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Uk Banks Told To Boost Funds By £130Bn

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http://www.telegraph.co.uk/finance/financetopics/g20-summit/7858001/G20-summit-UK-banks-told-to-boost-funds-by-130bn.html

The heads of state and finance ministers at the Toronto G20 summit agreed that in future banks should keep enough capital on their balance sheet to have withstood the aftermath of Lehman Brothers' collapse in 2008. The ruling, endorsed by the Chancellor, George Osborne, is likely to have profound consequences for banks both in the UK and overseas.

Whereas under the previous international banking accords, Basel I and II, banks were obliged to hold only 8pc of safe capital - largely comprised of equity - on their books to provide a buffer against insolvency, the new rules sketched out at the Canadian summit threaten to go some way further. Capital requirements act as an effective speed-limit for banks, with higher requirements preventing them from making bigger profits.

The G20's final communiqué said: "The amount of capital will be significantly higher, and the quality of capital significantly improved, when the new rules are fully implemented. This will enable banks to withstand, without government support, stresses of the magnitude associated with the recent financial crisis."

Since the start of the crisis, British banks have had to bolster their balance sheets by £127bn, with around half of this coming from taxpayer cash infusions, according to Bank of England figures from the turn of the year.

Since then, banks have raised a further £15bn from the open markets as they seek to improve their financial health. The Toronto agreement implies that this balance sheet rebuilding - and effective fall in bank profitability - will be permanent rather than an aberration.

The consequences for the financial system and wider economy are likely to be far-reaching, with banks remaining reluctant to lend as they funnel cash towards strengthening their balance sheets.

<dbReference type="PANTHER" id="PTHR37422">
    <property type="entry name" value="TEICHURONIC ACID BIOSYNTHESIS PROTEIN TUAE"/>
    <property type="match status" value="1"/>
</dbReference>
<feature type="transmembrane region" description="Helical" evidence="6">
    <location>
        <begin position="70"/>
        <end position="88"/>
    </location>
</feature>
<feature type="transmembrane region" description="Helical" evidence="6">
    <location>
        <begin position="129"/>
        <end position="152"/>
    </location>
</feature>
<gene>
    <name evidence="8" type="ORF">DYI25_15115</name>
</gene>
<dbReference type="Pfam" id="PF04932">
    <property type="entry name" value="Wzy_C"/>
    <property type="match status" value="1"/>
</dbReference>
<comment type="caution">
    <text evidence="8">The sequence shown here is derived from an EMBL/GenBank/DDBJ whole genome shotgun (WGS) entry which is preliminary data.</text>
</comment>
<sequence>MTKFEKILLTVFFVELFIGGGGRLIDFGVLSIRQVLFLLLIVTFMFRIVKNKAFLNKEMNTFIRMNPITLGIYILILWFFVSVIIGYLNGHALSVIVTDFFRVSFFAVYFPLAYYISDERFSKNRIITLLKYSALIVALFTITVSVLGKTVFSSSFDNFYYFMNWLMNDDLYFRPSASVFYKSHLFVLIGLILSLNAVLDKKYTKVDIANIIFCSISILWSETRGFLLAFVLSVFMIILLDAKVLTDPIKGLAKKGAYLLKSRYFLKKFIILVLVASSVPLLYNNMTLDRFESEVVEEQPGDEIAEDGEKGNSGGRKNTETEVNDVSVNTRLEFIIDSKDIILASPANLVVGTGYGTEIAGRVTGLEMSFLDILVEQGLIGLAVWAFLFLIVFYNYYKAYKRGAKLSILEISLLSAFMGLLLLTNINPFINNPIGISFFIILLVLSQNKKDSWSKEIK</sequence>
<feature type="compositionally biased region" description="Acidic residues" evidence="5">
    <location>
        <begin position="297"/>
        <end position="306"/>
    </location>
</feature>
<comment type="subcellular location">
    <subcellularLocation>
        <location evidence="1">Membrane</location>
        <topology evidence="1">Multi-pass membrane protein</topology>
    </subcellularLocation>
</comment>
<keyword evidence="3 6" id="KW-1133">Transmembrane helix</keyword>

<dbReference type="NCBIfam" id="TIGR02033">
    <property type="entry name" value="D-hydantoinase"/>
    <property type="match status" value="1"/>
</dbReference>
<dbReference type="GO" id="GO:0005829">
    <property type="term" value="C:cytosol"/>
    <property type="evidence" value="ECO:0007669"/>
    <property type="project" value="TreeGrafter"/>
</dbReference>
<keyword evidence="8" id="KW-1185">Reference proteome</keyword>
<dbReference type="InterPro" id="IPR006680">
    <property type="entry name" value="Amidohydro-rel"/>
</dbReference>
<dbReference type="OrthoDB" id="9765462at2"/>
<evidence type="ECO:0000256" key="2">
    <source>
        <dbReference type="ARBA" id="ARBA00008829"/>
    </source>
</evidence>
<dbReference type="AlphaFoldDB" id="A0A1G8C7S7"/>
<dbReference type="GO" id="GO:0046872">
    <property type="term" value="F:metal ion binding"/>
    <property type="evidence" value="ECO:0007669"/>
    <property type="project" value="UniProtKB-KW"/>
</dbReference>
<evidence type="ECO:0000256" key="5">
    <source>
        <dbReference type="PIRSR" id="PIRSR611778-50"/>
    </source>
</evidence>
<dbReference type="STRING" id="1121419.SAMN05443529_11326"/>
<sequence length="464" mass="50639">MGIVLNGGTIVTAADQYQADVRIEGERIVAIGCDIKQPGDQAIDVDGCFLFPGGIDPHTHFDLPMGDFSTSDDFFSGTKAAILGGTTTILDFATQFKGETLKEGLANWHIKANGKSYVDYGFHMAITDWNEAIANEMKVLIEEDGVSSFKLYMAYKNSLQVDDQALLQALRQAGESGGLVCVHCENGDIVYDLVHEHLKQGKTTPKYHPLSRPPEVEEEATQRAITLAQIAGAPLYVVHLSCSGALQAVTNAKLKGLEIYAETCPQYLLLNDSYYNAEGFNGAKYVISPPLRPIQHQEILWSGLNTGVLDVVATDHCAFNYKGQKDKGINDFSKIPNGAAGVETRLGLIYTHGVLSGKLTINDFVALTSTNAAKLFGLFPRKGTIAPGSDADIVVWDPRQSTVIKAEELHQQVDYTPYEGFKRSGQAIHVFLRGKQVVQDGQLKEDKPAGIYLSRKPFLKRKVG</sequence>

Peter Sands, chief executive of Standard Chartered bank, warned in The Sunday Telegraph yesterday: "We should recognise that increasing capital levels has a real cost as it makes credit both more expensive and less available. Every extra dollar a bank holds in capital equates to at least $15 that it is unable to lend."

However, countries will be allowed time to implement the rules, so the rush to re-capitalise does not trigger a further plunge in economic activity.

For an economy based entirely on the growth of debt to expand this is going to cause a problem.

What effect will the banks having to retain capital have on the GDP figures?

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The solution seems so simple I hesitate to even mention it.

We print this money.

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http://www.telegraph.co.uk/finance/financetopics/g20-summit/7858001/G20-summit-UK-banks-told-to-boost-funds-by-130bn.html

For an economy based entirely on the growth of debt to expand this is going to cause a problem.

What effect will the banks having to retain capital have on the GDP figures?

I suppose the restult for high street retail/commercial bansk could be that they become a little more like utilities.... only small levels of growt being delivered, sinking vast sums into infrastructure ( in their language capital cushions) and delivering a decent yield though with uninspring growth... might actually be where they should be... solid, uninspiring, reliable.

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  • 140 Brexit, House prices and Summer 2020

    1. 1. Including the effects Brexit, where do you think average UK house prices will be relative to now in June 2020?


      • down 5% +
      • down 2.5%
      • Even
      • up 2.5%
      • up 5%



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